I have been playing with this piece today. Not sure it works for me may stay in the dustbin . I like the colors and some of the shapes there’s a nice 3d thing going on but…….
Really tired don’t have ideas or energy to pursue any thing that pops up.
Rev. Zesho Susan O’Connell
Zen priest, President of the San Francisco Zen Center
Dizang asked Xiushan, “Where do you come from?”
Xiushan said, “From the South.”
Dizang said, “How is Buddhism in the South these days?”
Xiushan said, “There is extensive discussion””
Dizang said, “How can that compare to me here planting the fields and making rice to eat?”
Xiushan said, “What can you do about the world?”
Dizang said, “What do you call the world?”
— Book of Serenity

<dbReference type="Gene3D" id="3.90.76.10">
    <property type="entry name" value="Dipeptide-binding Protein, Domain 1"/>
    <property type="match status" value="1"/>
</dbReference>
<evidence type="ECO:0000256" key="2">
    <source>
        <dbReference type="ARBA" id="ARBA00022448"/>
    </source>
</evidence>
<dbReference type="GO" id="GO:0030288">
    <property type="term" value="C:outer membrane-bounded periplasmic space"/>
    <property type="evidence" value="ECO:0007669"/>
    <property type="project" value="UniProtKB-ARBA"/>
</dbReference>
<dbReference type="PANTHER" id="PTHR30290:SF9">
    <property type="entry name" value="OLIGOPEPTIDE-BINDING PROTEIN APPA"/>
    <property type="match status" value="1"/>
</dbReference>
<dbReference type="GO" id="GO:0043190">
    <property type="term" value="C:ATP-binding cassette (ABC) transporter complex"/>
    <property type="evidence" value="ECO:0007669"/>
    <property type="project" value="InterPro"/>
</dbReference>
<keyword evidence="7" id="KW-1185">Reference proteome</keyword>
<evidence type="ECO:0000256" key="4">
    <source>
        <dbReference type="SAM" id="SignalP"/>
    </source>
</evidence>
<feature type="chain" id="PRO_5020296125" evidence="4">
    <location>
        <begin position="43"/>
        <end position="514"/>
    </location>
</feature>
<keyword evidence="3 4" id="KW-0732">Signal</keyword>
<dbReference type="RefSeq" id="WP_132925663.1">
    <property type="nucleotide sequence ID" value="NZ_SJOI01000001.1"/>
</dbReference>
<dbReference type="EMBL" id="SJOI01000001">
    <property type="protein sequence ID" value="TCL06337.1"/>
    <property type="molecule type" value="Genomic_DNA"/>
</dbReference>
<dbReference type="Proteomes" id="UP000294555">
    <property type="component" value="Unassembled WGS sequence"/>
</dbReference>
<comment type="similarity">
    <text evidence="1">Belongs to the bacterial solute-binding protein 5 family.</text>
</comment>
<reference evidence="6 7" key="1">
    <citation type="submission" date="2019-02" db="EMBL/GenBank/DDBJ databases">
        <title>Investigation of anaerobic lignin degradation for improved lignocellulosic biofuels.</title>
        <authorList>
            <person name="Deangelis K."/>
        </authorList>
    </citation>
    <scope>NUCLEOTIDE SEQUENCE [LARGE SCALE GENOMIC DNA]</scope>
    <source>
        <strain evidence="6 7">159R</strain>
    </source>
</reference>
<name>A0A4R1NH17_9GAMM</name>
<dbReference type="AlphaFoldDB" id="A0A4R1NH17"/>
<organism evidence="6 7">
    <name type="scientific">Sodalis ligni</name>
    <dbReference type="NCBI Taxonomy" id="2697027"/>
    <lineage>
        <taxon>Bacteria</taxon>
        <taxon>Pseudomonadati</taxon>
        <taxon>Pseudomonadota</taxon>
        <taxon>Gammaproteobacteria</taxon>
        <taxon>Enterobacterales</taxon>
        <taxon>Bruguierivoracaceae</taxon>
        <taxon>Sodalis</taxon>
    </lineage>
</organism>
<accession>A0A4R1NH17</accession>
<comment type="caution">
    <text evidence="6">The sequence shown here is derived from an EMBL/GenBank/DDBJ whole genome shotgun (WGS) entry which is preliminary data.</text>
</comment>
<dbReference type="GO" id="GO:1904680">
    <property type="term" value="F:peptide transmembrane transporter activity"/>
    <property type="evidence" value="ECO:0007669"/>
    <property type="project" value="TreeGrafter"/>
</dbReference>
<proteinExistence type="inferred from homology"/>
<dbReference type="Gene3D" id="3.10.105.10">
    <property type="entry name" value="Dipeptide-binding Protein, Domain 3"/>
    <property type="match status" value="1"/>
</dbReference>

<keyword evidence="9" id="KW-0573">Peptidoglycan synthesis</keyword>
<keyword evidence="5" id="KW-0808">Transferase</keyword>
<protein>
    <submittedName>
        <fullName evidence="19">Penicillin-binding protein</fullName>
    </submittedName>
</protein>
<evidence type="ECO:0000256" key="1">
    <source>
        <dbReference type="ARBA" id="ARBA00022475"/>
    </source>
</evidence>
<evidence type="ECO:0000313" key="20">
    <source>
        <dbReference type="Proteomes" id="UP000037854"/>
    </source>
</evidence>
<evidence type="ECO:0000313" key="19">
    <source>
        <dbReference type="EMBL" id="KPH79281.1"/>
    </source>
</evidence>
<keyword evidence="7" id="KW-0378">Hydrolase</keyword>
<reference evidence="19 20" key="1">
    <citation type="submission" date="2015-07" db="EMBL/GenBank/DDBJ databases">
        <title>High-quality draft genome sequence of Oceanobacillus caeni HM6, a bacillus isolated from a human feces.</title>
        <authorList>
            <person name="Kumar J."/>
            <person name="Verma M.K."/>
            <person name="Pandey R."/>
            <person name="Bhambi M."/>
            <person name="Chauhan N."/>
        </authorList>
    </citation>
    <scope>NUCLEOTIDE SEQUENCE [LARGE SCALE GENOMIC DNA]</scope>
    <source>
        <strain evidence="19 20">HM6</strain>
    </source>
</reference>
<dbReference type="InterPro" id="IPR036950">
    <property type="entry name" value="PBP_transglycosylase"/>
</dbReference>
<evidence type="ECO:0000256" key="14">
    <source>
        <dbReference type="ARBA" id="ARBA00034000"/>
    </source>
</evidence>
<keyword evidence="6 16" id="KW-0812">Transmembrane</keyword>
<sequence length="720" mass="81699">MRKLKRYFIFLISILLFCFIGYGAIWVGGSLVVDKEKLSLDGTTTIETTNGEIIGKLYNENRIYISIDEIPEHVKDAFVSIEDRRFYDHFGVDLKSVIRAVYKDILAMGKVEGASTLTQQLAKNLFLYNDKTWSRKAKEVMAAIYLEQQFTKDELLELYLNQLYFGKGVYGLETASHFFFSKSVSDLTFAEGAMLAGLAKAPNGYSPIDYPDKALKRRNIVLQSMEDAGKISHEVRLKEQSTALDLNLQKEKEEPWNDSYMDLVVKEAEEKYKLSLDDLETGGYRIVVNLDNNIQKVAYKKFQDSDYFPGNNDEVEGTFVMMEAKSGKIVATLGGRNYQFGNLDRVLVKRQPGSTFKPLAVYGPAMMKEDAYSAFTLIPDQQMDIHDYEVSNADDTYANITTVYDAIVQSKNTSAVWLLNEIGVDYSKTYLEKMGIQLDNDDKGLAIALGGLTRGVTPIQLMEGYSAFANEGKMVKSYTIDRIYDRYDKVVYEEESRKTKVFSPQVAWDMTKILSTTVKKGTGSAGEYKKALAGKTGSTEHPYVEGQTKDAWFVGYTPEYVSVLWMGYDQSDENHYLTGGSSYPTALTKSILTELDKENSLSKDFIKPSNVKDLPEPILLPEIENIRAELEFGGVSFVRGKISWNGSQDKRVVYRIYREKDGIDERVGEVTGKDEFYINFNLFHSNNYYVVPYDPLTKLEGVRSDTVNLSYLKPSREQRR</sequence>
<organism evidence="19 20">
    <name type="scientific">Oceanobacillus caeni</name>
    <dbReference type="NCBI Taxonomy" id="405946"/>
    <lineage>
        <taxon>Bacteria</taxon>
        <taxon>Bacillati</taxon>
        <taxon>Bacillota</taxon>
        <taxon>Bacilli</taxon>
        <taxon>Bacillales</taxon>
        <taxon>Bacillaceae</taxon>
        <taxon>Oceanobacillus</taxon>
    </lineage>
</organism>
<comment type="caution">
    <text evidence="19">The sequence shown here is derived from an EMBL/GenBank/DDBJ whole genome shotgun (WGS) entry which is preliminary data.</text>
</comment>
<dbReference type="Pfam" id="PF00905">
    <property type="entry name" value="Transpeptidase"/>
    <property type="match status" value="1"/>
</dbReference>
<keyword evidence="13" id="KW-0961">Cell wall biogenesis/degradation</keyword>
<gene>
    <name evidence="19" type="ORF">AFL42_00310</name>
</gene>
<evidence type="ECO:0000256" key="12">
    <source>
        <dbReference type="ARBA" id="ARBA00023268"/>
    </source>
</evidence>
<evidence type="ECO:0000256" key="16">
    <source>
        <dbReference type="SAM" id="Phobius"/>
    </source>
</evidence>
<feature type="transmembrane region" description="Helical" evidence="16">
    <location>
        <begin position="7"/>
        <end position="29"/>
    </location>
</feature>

“Time and again during question and answer sessions after a Zen lecture, someone will ask: ‘What is the use of just sitting in silent meditation when there is so much suffering in the world?’ This question is usually meant as a challenge to what seems a kind of passiveness. It is true that the world is full of suffering beings; humans, animals, plants, even the planet itself is deeply suffering. Shouldn’t we be having extensive discussions, protesting, implementing solutions? This koan does for me what I think is the intention of all koans – it stops my mind in mid stride. It brings my awareness to the importance of asking questions before acting. Questions like: What is the nature of suffering and what is its ultimate cause? How can I help a world that I see as separate from myself? Wouldn’t it be more beneficial for me to deeply understand how the world is not something ‘out there’ that needs saving? If I consider the way we are all constantly, every moment, making the world then each simple, ordinary action I am able to take right here is ‘doing something about the world.’ And when it is time for other kinds of action, less simple or potentially more widely impactful, it is my intention that these actions will be grounded in not knowing what the world is, or what helping is.”